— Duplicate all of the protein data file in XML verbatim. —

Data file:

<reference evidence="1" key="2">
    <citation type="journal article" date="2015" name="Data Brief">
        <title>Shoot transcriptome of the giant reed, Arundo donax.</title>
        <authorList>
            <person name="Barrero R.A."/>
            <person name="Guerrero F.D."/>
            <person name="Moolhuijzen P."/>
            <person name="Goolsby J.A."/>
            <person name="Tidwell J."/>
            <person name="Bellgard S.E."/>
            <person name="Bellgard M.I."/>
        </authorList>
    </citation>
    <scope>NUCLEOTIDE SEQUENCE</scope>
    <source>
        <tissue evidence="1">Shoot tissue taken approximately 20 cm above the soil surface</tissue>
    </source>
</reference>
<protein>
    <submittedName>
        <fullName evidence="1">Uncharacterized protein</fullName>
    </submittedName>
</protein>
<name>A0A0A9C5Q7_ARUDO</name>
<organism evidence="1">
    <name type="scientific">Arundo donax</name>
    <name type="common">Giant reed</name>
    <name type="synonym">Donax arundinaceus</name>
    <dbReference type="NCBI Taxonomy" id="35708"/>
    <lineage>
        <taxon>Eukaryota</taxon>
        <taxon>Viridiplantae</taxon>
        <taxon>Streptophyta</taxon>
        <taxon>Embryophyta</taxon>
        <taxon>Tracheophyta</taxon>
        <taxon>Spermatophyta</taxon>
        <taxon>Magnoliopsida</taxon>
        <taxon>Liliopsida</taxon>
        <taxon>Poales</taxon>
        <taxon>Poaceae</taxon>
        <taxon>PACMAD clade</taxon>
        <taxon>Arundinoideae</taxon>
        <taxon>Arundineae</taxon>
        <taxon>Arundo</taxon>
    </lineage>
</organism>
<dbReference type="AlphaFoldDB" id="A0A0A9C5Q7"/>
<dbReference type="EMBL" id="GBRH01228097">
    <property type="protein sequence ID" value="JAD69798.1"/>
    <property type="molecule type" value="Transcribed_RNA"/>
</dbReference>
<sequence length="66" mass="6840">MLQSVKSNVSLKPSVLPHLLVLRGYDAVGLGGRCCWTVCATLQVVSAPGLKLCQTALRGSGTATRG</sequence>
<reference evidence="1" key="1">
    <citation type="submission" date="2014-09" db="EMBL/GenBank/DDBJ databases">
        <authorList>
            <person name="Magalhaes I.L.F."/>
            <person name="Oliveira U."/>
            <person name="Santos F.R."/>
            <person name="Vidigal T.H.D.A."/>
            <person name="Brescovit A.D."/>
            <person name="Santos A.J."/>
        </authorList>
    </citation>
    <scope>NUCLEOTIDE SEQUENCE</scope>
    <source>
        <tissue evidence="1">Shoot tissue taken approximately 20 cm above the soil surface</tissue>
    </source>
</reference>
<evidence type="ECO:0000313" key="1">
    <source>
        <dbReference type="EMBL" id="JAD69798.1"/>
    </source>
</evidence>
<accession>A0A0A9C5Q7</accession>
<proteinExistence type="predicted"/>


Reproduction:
<reference evidence="1" key="2">
    <citation type="journal article" date="2015" name="Data Brief">
        <title>Shoot transcriptome of the giant reed, Arundo donax.</title>
        <authorList>
            <person name="Barrero R.A."/>
            <person name="Guerrero F.D."/>
            <person name="Moolhuijzen P."/>
            <person name="Goolsby J.A."/>
            <person name="Tidwell J."/>
            <person name="Bellgard S.E."/>
            <person name="Bellgard M.I."/>
        </authorList>
    </citation>
    <scope>NUCLEOTIDE SEQUENCE</scope>
    <source>
        <tissue evidence="1">Shoot tissue taken approximately 20 cm above the soil surface</tissue>
    </source>
</reference>
<protein>
    <submittedName>
        <fullName evidence="1">Uncharacterized protein</fullName>
    </submittedName>
</protein>
<name>A0A0A9C5Q7_ARUDO</name>
<organism evidence="1">
    <name type="scientific">Arundo donax</name>
    <name type="common">Giant reed</name>
    <name type="synonym">Donax arundinaceus</name>
    <dbReference type="NCBI Taxonomy" id="35708"/>
    <lineage>
        <taxon>Eukaryota</taxon>
        <taxon>Viridiplantae</taxon>
        <taxon>Streptophyta</taxon>
        <taxon>Embryophyta</taxon>
        <taxon>Tracheophyta</taxon>
        <taxon>Spermatophyta</taxon>
        <taxon>Magnoliopsida</taxon>
        <taxon>Liliopsida</taxon>
        <taxon>Poales</taxon>
        <taxon>Poaceae</taxon>
        <taxon>PACMAD clade</taxon>
        <taxon>Arundinoideae</taxon>
        <taxon>Arundineae</taxon>
        <taxon>Arundo</taxon>
    </lineage>
</organism>
<dbReference type="AlphaFoldDB" id="A0A0A9C5Q7"/>
<dbReference type="EMBL" id="GBRH01228097">
    <property type="protein sequence ID" value="JAD69798.1"/>
    <property type="molecule type" value="Transcribed_RNA"/>
</dbReference>
<sequence length="66" mass="6840">MLQSVKSNVSLKPSVLPHLLVLRGYDAVGLGGRCCWTVCATLQVVSAPGLKLCQTALRGSGTATRG</sequence>
<reference evidence="1" key="1">
    <citation type="submission" date="2014-09" db="EMBL/GenBank/DDBJ databases">
        <authorList>
            <person name="Magalhaes I.L.F."/>
            <person name="Oliveira U."/>
            <person name="Santos F.R."/>
            <person name="Vidigal T.H.D.A."/>
            <person name="Brescovit A.D."/>
            <person name="Santos A.J."/>
        </authorList>
    </citation>
    <scope>NUCLEOTIDE SEQUENCE</scope>
    <source>
        <tissue evidence="1">Shoot tissue taken approximately 20 cm above the soil surface</tissue>
    </source>
</reference>
<evidence type="ECO:0000313" key="1">
    <source>
        <dbReference type="EMBL" id="JAD69798.1"/>
    </source>
</evidence>
<accession>A0A0A9C5Q7</accession>
<proteinExistence type="predicted"/>